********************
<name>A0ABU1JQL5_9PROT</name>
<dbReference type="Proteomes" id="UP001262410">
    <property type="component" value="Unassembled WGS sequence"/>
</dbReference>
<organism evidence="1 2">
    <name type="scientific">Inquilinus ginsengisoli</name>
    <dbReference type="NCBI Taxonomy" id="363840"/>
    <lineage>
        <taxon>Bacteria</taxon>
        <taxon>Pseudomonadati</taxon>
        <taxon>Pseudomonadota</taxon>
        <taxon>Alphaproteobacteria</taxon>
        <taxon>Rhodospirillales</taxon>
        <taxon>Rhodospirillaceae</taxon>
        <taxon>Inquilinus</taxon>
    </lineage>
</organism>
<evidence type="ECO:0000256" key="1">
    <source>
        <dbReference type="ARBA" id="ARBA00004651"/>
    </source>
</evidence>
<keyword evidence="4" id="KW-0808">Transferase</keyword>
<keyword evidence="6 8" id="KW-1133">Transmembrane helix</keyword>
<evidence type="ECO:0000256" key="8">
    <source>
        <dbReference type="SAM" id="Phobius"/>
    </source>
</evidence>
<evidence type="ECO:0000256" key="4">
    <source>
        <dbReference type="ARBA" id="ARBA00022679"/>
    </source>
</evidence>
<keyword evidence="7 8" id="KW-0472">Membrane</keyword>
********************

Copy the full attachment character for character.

<name>A0ABU1JQL5_9PROT</name>
<dbReference type="Proteomes" id="UP001262410">
    <property type="component" value="Unassembled WGS sequence"/>
</dbReference>
<organism evidence="1 2">
    <name type="scientific">Inquilinus ginsengisoli</name>
    <dbReference type="NCBI Taxonomy" id="363840"/>
    <lineage>
        <taxon>Bacteria</taxon>
        <taxon>Pseudomonadati</taxon>
        <taxon>Pseudomonadota</taxon>
        <taxon>Alphaproteobacteria</taxon>
        <taxon>Rhodospirillales</taxon>
        <taxon>Rhodospirillaceae</taxon>
        <taxon>Inquilinus</taxon>
    </lineage>
</organism>
<evidence type="ECO:0000256" key="1">
    <source>
        <dbReference type="ARBA" id="ARBA00004651"/>
    </source>
</evidence>
<keyword evidence="4" id="KW-0808">Transferase</keyword>
<keyword evidence="6 8" id="KW-1133">Transmembrane helix</keyword>
<evidence type="ECO:0000256" key="8">
    <source>
        <dbReference type="SAM" id="Phobius"/>
    </source>
</evidence>
<evidence type="ECO:0000256" key="4">
    <source>
        <dbReference type="ARBA" id="ARBA00022679"/>
    </source>
</evidence>
<keyword evidence="7 8" id="KW-0472">Membrane</keyword>